Tag Archive: Cordoba

I have just read an article about how one shouldn’t miss out on this underrated place just a short 2 hour drive out of the more popular destination of Sevilla in Andalusia.  I wholeheartedly agree. There are many, many destinations around Spain worth a detour beyond the triumvirate of Madrid, Barcelona and Sevilla. This blog hopes to help those visiting Spain to include a few must-see’s into their Spanish Itinerary. 

When in Andalusia:


Sevilla & Cordoba

When in Madrid:


Alcala de Henares


When in Vasco and Galicia:

San Sebastián


Finesterre & Muxia


Santiago de Compostela

And There’s More:



Cordoba. The Mesquita. Originally a pagan temple. Then a Visigothic Christian Church. Converted into a Mosque. And finally a Catholic Church. How can one go to Cordoba without visiting the Mesquita?







My earlier blog on Andalusia will tell you how we covered both Sevilla and Cordoba during the Semana Santa. Perfect place to be in, except that the weather hardly cooperated. Just the same, we were in luck when we reached Cordoba. Miercoles Santo had 8 processions running. All ending at the Mesquita. We didn’t watch all 8, but our attention was drawn to the young Nazarenos — trainees? Protégés? — in the crowd.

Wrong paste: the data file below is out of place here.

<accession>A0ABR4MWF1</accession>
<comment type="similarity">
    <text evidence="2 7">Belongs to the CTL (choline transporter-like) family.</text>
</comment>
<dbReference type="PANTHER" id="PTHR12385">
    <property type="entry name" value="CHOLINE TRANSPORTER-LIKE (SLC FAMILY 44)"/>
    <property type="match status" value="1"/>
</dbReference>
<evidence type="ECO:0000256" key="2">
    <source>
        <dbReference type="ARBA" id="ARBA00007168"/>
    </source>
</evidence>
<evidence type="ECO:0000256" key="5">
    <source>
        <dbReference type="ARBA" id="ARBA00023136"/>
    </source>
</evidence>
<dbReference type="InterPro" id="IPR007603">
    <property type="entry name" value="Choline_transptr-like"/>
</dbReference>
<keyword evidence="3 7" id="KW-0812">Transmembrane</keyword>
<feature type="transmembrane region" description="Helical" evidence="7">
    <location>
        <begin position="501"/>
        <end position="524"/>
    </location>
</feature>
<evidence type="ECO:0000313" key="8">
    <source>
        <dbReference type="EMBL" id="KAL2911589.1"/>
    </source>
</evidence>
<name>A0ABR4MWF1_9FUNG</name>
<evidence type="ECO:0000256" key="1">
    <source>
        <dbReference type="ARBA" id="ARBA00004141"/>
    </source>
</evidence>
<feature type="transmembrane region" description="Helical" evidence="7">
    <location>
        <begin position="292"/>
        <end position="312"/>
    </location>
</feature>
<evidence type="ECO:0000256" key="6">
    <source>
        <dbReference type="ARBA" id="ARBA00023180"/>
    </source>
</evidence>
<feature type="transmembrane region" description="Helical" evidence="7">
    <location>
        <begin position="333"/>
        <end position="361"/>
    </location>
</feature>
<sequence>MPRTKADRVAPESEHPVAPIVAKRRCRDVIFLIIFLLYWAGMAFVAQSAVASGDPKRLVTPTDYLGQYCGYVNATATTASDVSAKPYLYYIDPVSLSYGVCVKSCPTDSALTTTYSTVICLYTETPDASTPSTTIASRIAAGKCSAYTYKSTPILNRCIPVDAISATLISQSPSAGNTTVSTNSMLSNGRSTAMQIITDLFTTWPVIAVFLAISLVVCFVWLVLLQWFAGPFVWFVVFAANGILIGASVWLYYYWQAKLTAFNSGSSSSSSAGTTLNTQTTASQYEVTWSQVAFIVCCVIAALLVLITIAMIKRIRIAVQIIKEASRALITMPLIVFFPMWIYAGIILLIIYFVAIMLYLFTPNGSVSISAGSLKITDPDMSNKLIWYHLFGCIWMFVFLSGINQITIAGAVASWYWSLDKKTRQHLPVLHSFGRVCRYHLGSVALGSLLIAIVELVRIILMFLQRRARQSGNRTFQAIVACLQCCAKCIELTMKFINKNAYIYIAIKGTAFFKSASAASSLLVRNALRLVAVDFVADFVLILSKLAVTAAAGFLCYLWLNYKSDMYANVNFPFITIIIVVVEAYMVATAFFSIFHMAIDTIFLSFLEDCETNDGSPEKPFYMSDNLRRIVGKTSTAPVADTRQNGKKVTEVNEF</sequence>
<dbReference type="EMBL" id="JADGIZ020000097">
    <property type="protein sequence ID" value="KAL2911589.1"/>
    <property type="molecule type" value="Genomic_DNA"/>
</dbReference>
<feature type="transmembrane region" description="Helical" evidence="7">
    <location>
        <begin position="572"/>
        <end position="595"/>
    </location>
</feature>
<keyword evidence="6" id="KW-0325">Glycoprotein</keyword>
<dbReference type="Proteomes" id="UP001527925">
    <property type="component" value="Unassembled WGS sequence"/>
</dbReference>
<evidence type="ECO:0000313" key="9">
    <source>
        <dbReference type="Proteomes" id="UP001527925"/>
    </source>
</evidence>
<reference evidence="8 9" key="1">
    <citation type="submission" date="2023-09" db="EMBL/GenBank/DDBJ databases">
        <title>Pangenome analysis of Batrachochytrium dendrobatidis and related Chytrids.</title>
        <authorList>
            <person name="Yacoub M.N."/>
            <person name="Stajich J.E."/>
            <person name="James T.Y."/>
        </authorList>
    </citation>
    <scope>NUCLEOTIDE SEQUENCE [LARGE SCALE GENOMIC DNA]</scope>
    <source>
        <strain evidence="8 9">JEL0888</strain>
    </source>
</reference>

Unlike the “regular” Nazarenos, these young protégés had no pointed hoods over their heads. We even found one barely out of his stroller, nearly knocking everyone blocking his path as he seriously took on his role in the procession. His grandfather tried, in vain, to put him back on the stroller. And we also found girl Nazarenos. Pretty and cutesy participants to the Semana Santa processions. As they passed right in front of us — we were lucky to be standing right by the elevated platforms of the Mesquita — we heard cellphones ringing, as the teenage Nazarenos likewise engaged in light banter with friends in the crowd. All spiritual meaning may have been lost …… But who’s judging?







These young Spaniards are fortunate to have, and to keep these traditions. The processions may seem a bit unruly —- compared to the “silent processions” in Madrid —- even festive, but the tradition has not lost its meaning, and its charm, on me.